The reason she decided to kick in a six-figure sum is because she hopes the movie will raise the profile of Hartford and the state.

"We have so many people speaking negatively about the state," Cox said. "It's important for Connecticut to start creating some buzz, and whatever we can do to make that happen is good."

Protein Science's former head of global business development, Daniel Adams, is also investing $100,000.

Adams, an attorney, has some prior experience with film investment contracts. While he's not counting on turning a profit, he feels pretty good about what "Pep" is offering to investors. The terms seem favorable, he said.

"Hartford needs some help, and anything I can do to help, I'll do," Adams said.

Meanwhile, Robert Patricelli, former CEO of Women's Health USA (he sold his majority stake in 2017) and recent co-chair of the Commission on Fiscal Stability and Economic Growth, confirmed he has also pledged an undisclosed investment in the movie.

"Willie Pep was part of growing up in Hartford and I think we need to celebrate our history as the city finds its footing," said Patricelli, who recalled his father — a longtime WTIC television and radio executive — taking him in his youth to watch boxing matches in South Hartford. Patricelli, who was around 12 years old when Pep fought his final title match in 1951, can't remember seeing the boxer fight live, but recalls meeting him and listening to his fights on the radio.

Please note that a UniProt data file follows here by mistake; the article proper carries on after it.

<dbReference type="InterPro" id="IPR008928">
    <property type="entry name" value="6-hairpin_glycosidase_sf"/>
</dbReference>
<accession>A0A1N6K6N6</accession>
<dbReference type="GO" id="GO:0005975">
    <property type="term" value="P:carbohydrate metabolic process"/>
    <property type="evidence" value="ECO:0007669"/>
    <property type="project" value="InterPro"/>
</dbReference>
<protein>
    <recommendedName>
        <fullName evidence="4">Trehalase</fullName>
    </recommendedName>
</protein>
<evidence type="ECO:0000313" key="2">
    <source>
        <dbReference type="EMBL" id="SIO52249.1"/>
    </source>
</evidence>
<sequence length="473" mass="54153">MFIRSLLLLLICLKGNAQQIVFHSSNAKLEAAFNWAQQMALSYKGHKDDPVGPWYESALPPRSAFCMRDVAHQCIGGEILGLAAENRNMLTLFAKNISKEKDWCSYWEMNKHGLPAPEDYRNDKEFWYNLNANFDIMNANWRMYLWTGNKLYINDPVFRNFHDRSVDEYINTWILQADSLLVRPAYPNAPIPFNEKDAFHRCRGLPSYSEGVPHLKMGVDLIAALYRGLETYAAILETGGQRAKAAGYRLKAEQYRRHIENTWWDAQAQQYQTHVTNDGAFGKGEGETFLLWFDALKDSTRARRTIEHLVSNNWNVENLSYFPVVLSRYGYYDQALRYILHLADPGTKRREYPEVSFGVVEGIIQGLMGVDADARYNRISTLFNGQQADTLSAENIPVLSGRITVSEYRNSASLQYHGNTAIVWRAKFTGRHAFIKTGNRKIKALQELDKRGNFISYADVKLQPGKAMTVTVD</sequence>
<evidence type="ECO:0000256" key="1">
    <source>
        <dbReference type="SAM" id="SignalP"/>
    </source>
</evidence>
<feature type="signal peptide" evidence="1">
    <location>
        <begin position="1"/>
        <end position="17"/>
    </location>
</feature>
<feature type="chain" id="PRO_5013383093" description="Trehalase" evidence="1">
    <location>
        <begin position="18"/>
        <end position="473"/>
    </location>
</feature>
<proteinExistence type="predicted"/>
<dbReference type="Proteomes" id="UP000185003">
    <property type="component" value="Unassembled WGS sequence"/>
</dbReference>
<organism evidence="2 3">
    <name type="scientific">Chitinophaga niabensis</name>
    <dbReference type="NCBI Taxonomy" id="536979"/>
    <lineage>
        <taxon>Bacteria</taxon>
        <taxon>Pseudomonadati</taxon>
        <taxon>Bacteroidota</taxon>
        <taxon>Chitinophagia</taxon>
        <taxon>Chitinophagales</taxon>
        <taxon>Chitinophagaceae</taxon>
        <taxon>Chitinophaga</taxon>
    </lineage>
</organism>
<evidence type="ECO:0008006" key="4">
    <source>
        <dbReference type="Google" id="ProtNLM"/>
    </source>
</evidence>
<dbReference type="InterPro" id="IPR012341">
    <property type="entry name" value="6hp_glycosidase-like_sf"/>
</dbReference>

He thinks the movie could provide a shot in the arm for Hartford's fairly active boxing community. But can it possibly achieve Rocky-esque heights?

"Needs a good theme song," Patricelli quipped.

Local connections

Having a well-connected advocate on the ground wrangling investors has been crucial in Hartford, said Pep Films principal Steve Loff, who is the producer and author of the movie's script, and a studio accountant by day.

For Loff and his team, a key person in Hartford has been Donna Collins, associate publisher of the Hartford Business Journal.

Enthused by the potential boost a feature film might provide for Hartford, she agreed several months ago to take on "Pep" fundraising as a side project, after Hartford attorney John Wolfson of Feiner Wolfson LLC called her to ask for help.

Wolfson's son-in-law, Larry Hummel, is a "Pep" producer and a voiceover talent agent in Los Angeles. When Wolfson learned from Hummel that a movie about a Hartford boxing legend wasn't going to be filmed anywhere near Hartford, he was perturbed.

"This is a Hartford story about a Hartford hometown hero, and you have to do it in Hartford," Wolfson said.

Hummel told him: "That would be great, but we've got to raise the money."

The first call Wolfson made was to Collins.

"She knows everybody," he said. "She's a force of nature."

And indeed, Collins successfully pitched Cox, Adams and Patricelli, and is hoping to add to the investor list soon.

"The investors that we have are investing in the film primarily because they believe it's good for Hartford and it's good for the state," Collins said.